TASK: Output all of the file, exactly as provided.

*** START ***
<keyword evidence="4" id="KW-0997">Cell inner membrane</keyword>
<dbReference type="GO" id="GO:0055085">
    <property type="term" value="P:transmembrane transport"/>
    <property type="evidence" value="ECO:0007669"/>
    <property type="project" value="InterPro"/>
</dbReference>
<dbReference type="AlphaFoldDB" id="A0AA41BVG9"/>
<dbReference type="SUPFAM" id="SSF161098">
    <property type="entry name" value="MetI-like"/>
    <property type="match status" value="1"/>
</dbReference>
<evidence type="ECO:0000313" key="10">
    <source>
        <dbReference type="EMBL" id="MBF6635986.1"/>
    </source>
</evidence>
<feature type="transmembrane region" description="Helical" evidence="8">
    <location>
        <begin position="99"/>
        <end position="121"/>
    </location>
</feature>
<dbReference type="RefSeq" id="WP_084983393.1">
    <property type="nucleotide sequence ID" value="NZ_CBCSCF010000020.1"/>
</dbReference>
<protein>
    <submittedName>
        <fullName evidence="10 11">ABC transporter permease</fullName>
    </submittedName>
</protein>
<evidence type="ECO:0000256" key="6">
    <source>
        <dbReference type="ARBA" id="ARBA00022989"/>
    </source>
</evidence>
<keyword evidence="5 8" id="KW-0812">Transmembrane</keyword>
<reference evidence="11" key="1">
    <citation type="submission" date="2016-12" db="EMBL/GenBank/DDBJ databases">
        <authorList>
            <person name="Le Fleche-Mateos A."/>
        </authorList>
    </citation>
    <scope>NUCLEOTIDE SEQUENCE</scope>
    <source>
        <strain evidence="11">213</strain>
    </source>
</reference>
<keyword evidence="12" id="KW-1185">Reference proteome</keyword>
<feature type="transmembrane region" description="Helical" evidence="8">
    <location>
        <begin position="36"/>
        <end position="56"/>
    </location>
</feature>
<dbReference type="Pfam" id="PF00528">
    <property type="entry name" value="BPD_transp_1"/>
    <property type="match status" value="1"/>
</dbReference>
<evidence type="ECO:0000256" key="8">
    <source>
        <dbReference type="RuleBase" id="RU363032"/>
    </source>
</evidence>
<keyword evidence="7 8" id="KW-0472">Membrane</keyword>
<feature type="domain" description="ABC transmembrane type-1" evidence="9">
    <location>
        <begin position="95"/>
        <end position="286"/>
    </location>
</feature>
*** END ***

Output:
<keyword evidence="4" id="KW-0997">Cell inner membrane</keyword>
<dbReference type="GO" id="GO:0055085">
    <property type="term" value="P:transmembrane transport"/>
    <property type="evidence" value="ECO:0007669"/>
    <property type="project" value="InterPro"/>
</dbReference>
<dbReference type="AlphaFoldDB" id="A0AA41BVG9"/>
<dbReference type="SUPFAM" id="SSF161098">
    <property type="entry name" value="MetI-like"/>
    <property type="match status" value="1"/>
</dbReference>
<evidence type="ECO:0000313" key="10">
    <source>
        <dbReference type="EMBL" id="MBF6635986.1"/>
    </source>
</evidence>
<feature type="transmembrane region" description="Helical" evidence="8">
    <location>
        <begin position="99"/>
        <end position="121"/>
    </location>
</feature>
<dbReference type="RefSeq" id="WP_084983393.1">
    <property type="nucleotide sequence ID" value="NZ_CBCSCF010000020.1"/>
</dbReference>
<protein>
    <submittedName>
        <fullName evidence="10 11">ABC transporter permease</fullName>
    </submittedName>
</protein>
<evidence type="ECO:0000256" key="6">
    <source>
        <dbReference type="ARBA" id="ARBA00022989"/>
    </source>
</evidence>
<keyword evidence="5 8" id="KW-0812">Transmembrane</keyword>
<reference evidence="11" key="1">
    <citation type="submission" date="2016-12" db="EMBL/GenBank/DDBJ databases">
        <authorList>
            <person name="Le Fleche-Mateos A."/>
        </authorList>
    </citation>
    <scope>NUCLEOTIDE SEQUENCE</scope>
    <source>
        <strain evidence="11">213</strain>
    </source>
</reference>
<keyword evidence="12" id="KW-1185">Reference proteome</keyword>
<feature type="transmembrane region" description="Helical" evidence="8">
    <location>
        <begin position="36"/>
        <end position="56"/>
    </location>
</feature>
<dbReference type="Pfam" id="PF00528">
    <property type="entry name" value="BPD_transp_1"/>
    <property type="match status" value="1"/>
</dbReference>
<evidence type="ECO:0000256" key="8">
    <source>
        <dbReference type="RuleBase" id="RU363032"/>
    </source>
</evidence>
<keyword evidence="7 8" id="KW-0472">Membrane</keyword>
<feature type="domain" description="ABC transmembrane type-1" evidence="9">
    <location>
        <begin position="95"/>
        <end position="286"/>
    </location>
</feature>